It's also worrisome that English has become so prestigious for scientists that many non-English speakers avoid publishing research in their own languages, Amano says. For context, Dutch scientists publish more than 40 papers in English for every 1 article in Dutch, according to a 2012 analysis by the publication Research Trends. The desire to publish in respected English journals is even prompting journals in some countries to decrease or cease publishing in their local languages.
Federico Kukso, a MIT Knight Science Journalism fellow who has reported on science in Spanish and English for more than 15 years, says the bias extends beyond how scientists view studies; it also manifests in what science the media chooses to focus on. The Argentina native has previously written about how English-language media tends to ignore the work of Latin American scientists, and especially when these scientists collaborate with American or British scientists.
The hegemony of English-language science—and science journalism—has led to the elevation of the work of British and American scientists above that of other nations, Kukso says. He gives an example from earlier this year, when an accomplished Argentinian paleontologist named Sebastián Apesteguía helped discover a new species of dinosaur. Most English-language media didn’t even mention him, instead focusing on his American collaborators.
"They don't cover the scientific breakthrough of scientists in Latin America, Asia, Africa, until someone dares to translate it," Kukso says of English-language science journalists. "It's as if non-English science doesn't exist at all."
Amano thinks that journals and scientific academies working to include international voices is one of the best solutions to this language gap. He suggests that all major efforts to compile reviews of research include speakers of a variety of languages so that important work isn't overlooked. He also suggests that journals and authors should be pushed to translate summaries of their work into several languages so that it's more easily found by people worldwide. Amano and his collaborators translated a summary of their work into Spanish, Chinese, Portuguese, French and Japanese.
Scott Montgomery, a geologist at the University of Washington, agrees that this is an important issue that needs solving. However, when it comes to methodology, Montgomery, who has written extensively on science communication and participated in early peer review process of Amano's paper, thinks that the study "lacks real substance beyond adding to a literature of complaint that has emerged over the past 20 years."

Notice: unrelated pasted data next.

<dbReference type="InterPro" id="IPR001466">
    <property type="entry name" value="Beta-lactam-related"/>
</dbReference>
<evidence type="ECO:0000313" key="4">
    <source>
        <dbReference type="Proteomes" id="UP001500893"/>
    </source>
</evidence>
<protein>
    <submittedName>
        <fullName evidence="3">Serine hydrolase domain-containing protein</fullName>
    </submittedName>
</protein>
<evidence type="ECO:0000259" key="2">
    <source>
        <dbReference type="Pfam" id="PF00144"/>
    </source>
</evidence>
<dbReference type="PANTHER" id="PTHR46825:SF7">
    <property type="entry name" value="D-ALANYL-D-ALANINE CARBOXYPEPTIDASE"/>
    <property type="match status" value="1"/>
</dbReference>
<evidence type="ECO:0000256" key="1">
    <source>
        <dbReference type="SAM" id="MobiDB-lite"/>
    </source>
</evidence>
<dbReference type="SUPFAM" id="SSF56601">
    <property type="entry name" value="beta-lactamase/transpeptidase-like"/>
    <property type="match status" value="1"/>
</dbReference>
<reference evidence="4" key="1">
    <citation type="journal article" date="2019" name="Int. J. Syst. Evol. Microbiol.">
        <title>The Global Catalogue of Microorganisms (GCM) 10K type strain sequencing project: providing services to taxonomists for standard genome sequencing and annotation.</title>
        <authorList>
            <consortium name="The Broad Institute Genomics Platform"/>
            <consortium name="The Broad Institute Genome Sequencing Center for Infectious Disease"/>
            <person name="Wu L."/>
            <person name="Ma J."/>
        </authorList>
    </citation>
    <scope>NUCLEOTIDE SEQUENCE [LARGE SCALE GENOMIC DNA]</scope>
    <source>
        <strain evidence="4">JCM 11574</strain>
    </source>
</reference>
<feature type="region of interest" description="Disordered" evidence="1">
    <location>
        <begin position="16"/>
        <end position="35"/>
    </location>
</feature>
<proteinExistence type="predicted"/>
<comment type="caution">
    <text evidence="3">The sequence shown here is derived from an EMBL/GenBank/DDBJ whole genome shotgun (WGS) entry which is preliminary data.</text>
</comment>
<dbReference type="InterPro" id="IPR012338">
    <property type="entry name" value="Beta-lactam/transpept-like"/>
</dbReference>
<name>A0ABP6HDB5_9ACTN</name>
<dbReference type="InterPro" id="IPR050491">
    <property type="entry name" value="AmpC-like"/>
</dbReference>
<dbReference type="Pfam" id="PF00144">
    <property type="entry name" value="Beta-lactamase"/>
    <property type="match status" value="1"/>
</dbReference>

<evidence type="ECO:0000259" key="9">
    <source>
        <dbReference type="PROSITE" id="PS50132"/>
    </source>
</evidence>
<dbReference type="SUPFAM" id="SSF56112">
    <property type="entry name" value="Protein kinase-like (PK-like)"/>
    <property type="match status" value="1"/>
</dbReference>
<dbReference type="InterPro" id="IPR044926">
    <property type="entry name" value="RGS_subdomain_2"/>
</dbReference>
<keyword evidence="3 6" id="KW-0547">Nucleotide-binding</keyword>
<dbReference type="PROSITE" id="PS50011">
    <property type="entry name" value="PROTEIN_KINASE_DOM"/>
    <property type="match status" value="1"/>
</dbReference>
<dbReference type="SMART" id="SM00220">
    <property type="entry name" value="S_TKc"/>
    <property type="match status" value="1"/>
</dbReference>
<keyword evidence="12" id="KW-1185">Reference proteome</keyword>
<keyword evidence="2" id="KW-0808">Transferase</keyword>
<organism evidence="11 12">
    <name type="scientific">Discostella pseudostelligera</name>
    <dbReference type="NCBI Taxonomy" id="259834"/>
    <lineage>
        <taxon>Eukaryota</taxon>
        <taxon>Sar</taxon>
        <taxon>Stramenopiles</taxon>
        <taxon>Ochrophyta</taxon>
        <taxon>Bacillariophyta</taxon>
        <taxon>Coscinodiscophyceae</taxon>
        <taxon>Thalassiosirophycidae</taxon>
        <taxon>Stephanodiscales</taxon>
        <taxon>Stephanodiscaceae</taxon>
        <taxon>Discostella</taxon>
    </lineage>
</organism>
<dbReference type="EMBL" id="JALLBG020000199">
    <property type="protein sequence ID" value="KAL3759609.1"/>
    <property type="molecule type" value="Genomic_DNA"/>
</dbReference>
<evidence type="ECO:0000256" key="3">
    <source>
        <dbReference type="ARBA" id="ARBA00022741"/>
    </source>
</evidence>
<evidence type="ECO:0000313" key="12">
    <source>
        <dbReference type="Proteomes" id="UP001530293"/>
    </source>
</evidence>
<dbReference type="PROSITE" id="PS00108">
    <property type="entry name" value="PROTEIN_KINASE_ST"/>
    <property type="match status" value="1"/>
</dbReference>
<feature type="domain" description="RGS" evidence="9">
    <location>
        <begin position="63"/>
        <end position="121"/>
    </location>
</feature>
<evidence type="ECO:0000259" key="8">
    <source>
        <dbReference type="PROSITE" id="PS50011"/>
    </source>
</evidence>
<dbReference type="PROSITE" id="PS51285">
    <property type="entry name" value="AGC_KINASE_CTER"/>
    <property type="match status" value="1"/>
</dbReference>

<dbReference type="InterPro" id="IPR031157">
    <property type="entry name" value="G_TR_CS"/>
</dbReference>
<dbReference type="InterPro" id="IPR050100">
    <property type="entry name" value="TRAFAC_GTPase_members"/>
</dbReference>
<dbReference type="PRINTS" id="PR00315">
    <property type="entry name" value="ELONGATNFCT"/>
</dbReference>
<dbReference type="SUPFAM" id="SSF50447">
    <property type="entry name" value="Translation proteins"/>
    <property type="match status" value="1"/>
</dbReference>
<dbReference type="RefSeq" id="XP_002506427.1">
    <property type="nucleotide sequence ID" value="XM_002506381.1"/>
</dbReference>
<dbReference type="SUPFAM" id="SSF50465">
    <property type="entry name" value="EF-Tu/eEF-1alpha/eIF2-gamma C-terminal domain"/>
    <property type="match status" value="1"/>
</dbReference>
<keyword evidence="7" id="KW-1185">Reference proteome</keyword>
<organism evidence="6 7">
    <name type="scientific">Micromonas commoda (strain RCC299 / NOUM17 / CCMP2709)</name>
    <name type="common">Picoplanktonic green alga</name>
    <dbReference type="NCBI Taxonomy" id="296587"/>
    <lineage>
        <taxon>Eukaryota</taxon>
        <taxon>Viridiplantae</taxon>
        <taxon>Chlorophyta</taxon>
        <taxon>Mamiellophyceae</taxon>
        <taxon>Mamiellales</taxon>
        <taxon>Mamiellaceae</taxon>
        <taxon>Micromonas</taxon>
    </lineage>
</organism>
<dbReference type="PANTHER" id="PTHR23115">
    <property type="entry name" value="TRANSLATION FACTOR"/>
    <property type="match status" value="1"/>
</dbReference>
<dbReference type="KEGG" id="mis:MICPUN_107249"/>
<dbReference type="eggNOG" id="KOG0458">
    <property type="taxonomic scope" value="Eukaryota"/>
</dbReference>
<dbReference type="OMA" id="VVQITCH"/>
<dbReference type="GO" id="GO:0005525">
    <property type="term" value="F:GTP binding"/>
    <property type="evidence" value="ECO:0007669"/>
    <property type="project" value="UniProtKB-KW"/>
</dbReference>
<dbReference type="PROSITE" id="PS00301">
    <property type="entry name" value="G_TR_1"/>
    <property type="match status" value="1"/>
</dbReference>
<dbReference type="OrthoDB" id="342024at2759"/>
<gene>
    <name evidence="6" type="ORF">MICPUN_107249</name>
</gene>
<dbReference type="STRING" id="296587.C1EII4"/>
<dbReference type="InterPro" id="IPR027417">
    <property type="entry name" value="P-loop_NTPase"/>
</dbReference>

The authors took little effort to differentiate between research that was peer-reviewed and research that wasn’t in their Google Scholar searches, Montgomery says, making it hard to quantify how much serious research is published in non-English languages. He adds that the authors ignore the historical context of this problem. Just a few decades ago, scientific communication was much harder because there was no dominant lingua franca to publish and share research in, he says.
"There were more language barriers, and they were thicker and higher," Montgomery says.
While the rise of English as a global and scientific second language does handicap some scientists in other countries, it has also been instrumental in greasing the wheels of communication, he argues. Montgomery is also skeptical of the proposals of Amano and his collaborators to ramp up translation for scientific research. "Scientific translation—which I did part-time for 10 years—is not cheap or fast, and machine translation is a very long way from doing the job, if it ever will," he says.
Scientists in all fields would benefit from learning another language, Montgomery says—including native English speakers. But he believes that the best solution to science's language barrier is encouraging scientists worldwide to study English. This may seem unfair to say as a native speaker, he concedes, but as English continues to spread and thrive worldwide, he says it is increasingly necessary. "It is a difficult process, with a rough justice to it," Montgomery says. "But it is profound, human and repeatedly proven."
Montgomery and Amano agree one at least one thing: Ignoring language barriers in science is dangerous. "Someone needs to seriously start tackling this issue," Amano says.